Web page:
The opening page of “Guardians of the Galaxy Annual” #1 plays up artist Frank Cho’s lively, expressive linework, blending it with iconic poses of the Guardians of the Galaxy to maximize reader connectivity between the characters in the annual issue and the “Guardians of the Galaxy” home video release. The comic version of the Guardians, however, has an extra pair of characters who feature prominently: Captain Marvel and Venom.
The story opens with Carol Danvers recording a video log to send back to her Avengers comrades on Earth. As she is recording the message, writer Brian Michael Bendis and artist Frank Cho find ways to insert sly cameos (and not-so-sly cameos) from the other Guardians. This includes a throwback to Cho’s “Liberty Meadows” as Rocket Raccoon takes on the role of Dean to Carol Danvers’ Brandy Carter. That exchange might be slightly more farcical than Bendis’ script calls for, but Cho makes it all work and cements his purpose for drawing this book all in the span of a few panels.
Eventually, Bendis inserts a calamity that requires fixing, delivering a mysterious threat to the Guardians quarter in the form of a spacefaring S.H.I.E.L.D. helicarrier. Without spoiling the crux of the adventure, it’s safe to say Nick Fury comes with the helicarrier and happens to be accompanied by a hall of fame assembly of S.H.I.E.L.D. agents. A spacebound firefight ensues as Bendis and Cho gives readers a “Guardians of the Galaxy” comic that is fun and wild, bombastic and exciting. Some portions get a bit predictable, but the payoff is in how Bendis pulls it together for Cho to draw the heck out of.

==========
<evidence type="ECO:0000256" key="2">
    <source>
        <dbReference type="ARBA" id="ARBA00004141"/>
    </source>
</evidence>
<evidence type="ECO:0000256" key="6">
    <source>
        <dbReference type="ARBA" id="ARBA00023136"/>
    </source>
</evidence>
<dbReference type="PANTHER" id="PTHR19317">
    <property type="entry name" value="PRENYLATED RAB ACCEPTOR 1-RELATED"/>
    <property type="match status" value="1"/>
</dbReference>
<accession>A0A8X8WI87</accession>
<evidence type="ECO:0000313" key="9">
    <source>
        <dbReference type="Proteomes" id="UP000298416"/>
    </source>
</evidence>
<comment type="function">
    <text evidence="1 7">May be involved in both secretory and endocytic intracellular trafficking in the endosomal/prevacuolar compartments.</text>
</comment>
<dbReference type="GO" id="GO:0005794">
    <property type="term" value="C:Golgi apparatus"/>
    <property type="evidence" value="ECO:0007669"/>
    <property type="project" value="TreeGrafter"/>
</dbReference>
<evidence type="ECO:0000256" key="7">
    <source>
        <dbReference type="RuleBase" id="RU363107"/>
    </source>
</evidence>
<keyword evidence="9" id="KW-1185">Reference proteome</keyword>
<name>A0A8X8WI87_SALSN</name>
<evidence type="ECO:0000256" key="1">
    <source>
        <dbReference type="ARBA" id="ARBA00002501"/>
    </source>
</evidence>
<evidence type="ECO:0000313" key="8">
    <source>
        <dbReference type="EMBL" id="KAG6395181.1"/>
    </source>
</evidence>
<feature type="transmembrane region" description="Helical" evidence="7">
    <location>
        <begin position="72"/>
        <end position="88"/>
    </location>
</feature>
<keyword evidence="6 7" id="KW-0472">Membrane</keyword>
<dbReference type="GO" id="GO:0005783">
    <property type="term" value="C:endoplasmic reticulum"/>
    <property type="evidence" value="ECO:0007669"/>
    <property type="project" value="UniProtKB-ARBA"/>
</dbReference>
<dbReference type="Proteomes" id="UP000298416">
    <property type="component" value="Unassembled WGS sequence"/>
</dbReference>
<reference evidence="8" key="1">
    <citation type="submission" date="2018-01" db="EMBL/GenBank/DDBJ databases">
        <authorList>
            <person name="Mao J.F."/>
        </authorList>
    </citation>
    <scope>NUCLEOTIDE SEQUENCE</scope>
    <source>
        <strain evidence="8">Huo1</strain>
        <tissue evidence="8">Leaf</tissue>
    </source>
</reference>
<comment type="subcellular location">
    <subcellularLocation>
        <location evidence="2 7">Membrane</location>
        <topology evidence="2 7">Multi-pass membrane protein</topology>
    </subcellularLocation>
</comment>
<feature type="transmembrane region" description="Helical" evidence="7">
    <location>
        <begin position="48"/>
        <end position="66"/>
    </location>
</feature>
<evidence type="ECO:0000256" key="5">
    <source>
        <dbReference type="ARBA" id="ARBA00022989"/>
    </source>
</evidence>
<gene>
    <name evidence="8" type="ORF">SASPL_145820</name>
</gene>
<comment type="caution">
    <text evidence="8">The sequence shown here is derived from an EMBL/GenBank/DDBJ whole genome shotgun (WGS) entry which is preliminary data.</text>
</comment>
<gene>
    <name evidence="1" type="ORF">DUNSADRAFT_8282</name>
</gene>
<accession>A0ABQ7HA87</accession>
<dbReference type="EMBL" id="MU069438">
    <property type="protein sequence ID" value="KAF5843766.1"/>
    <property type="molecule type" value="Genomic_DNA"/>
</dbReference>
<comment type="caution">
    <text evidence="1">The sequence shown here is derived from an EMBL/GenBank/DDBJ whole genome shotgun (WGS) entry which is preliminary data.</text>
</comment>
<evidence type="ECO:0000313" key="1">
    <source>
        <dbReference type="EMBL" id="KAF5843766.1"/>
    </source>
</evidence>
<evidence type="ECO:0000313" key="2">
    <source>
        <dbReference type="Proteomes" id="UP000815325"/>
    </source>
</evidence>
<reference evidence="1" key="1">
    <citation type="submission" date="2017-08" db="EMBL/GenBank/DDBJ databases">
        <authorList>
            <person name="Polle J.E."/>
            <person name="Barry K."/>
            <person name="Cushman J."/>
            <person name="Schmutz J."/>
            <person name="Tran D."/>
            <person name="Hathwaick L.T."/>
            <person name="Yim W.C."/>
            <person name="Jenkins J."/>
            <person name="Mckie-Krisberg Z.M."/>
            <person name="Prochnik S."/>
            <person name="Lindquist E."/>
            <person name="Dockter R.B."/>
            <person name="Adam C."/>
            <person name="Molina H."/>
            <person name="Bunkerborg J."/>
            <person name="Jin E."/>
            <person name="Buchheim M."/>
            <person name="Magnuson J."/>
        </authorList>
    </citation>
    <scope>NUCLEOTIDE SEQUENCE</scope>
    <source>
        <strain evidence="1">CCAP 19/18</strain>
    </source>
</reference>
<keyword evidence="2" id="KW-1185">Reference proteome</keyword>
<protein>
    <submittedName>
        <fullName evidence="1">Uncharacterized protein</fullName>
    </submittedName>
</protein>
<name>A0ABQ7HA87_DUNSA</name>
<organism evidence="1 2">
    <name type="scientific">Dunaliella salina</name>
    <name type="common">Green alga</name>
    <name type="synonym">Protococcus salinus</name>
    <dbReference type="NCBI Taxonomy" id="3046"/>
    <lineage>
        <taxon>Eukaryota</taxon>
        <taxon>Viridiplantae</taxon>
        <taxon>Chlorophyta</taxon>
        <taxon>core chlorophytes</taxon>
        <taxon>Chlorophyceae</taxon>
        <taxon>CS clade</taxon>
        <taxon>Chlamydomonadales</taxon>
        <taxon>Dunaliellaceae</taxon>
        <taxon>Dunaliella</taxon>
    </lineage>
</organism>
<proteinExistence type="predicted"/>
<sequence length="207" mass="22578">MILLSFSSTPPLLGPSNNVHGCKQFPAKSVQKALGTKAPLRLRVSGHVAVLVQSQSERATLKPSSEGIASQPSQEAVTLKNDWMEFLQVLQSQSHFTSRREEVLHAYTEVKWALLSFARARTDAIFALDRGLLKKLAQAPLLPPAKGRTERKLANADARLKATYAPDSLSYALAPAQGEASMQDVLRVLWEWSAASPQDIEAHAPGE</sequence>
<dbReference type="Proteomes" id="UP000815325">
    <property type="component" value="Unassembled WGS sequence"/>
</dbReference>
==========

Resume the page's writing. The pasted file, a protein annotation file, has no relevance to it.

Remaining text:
No “Guardians of the Galaxy” comic is going to roll out without some sticking points though. They are somewhat minor in “Guardians of the Galaxy Annual” #1, but are here nonetheless. When hailing their apparent foe, Carol Danvers introduces herself as Captain of the Air Force. The problem here is Danvers left the service a full bird colonel, a point that was really hammered home in 2013’s “Captain Marvel” #1. On Cho’s side of this adventure, he draws the most George Takei-looking Jimmy Woo ever. That said, Cho makes it work and even sells it with a wink and a nod by putting Woo at a console on the helicarrier.
“Guardians of the Galaxy Annual” #1 is one of the more enjoyable, compact Guardians stories from Bendis and also happens to be a nice, tight, well-drawn, oversized one-shot adventure. While there may be consequences or subplots spinning out of this comic book at some point in the future, there is no denying the satisfying tale delivered. Not only do readers get a complete story, an appearance from a vital Nick Fury and a space-fight, but Cho and Bendis also present some well-polished character moments.